Whenever people ask me what I want to do with my life (which, let me warn you, happens all too frequently when you’re in grad school), I have the same general elevator pitch that I’ve used for years: “I want to build public-private partnerships to address natural resource management problems.” This interest is why I chose to pursue the dual degree program between MIT Sloan and Harvard Kennedy School – I want to be able to work within and between the private and public sectors.
The inevitable next question, however, is much harder to answer: “Okay, but what does that job look like?” Cue my awkward laughter and/or rapid topic-changes.
So when I found my summer internship with the Gates Foundation’s Grantee and Partner Engagement team this summer, it seemed almost too good to be true for several reasons.
First was that, in a world of black-hole abysses of online resume drops, I got the job by giving a physical paper resume to foundation recruiters at a conference. Apparently, it’s not just a popular MBA urban myth: networking and going out to meet people does pay off.
Second, and more seriously, it was the opportunity to work in philanthropy at a foundation that, given its resources, can credibly set audacious goals such as eradicating some of the world’s most insidious diseases. There’s an exciting energy at the foundation, and the central theme of “impatient optimism” struck a deep chord with me as a long-term environmentalist.
Third, I learned first-hand what it takes to build effective cross-sector partnerships, as my team was working to systematically improve the foundation’s relationships with key partners such as the World Bank, World Health Organization, and big pharmaceutical companies. This is a job! It exists!
Finally, the foundation is a highly data-driven organization – one of my criteria for the summer was finding a role where I could put my Sloanie analytic skills to use, and I happily spent a lot of time being an Excel nerd analyzing a large survey dataset and audibly exclaiming when I discovered new and awesome keyboard shortcuts.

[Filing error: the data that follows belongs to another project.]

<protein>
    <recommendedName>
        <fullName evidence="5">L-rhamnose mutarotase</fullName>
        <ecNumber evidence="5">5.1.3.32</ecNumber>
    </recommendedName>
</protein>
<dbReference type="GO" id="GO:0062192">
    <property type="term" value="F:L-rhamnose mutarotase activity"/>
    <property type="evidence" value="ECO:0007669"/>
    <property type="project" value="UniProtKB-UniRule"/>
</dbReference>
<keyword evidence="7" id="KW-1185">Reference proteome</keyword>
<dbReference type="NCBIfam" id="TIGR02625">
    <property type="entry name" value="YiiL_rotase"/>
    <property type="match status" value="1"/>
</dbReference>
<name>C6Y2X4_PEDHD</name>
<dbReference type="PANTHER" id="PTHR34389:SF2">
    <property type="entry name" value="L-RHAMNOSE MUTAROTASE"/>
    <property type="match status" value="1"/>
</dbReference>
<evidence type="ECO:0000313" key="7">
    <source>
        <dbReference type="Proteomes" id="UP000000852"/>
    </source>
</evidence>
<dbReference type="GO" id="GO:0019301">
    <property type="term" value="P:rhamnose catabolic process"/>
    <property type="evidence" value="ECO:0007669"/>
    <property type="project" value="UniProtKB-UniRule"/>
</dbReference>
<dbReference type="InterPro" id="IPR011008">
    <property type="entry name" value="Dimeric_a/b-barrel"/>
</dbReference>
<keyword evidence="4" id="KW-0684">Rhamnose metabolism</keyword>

In addition to the experiences and skills I honed in my role, there were other more subtle and unexpected lessons that were particularly valuable to me as an MBA. I had never worked in a large organization before, and I came to understand the management challenges of coordinating complex activities across geographies and focus areas such as health and education. Additionally, I started right around the same time as the new CEO, Sue Desmond-Hellmann, and got to watch how she managed her first few months. I had never experienced a CEO transition before, and I was – and am – inspired by seeing her step into the role and quickly establish herself as a leader.
And then, let’s be honest, there were some just plain cool experiences – meeting both Bill Gates AND Bill Nye the Science Guy, touring the Global Good laboratory where they’re designing new vaccine delivery technology, and enjoying as much amazing Seattle food and hiking as possible within 10 weeks. Additionally, the picture of the Space Needle below was taken from my printer.
So, in summary, I’m relieved to report (to you, but also to my parents) that there are in fact careers in public-private partnerships, as evidenced by my fantastic summer experience. I’m thrilled to have had the opportunity to work with the Gates Foundation, and eager to see how I can put what I learned to use in my career.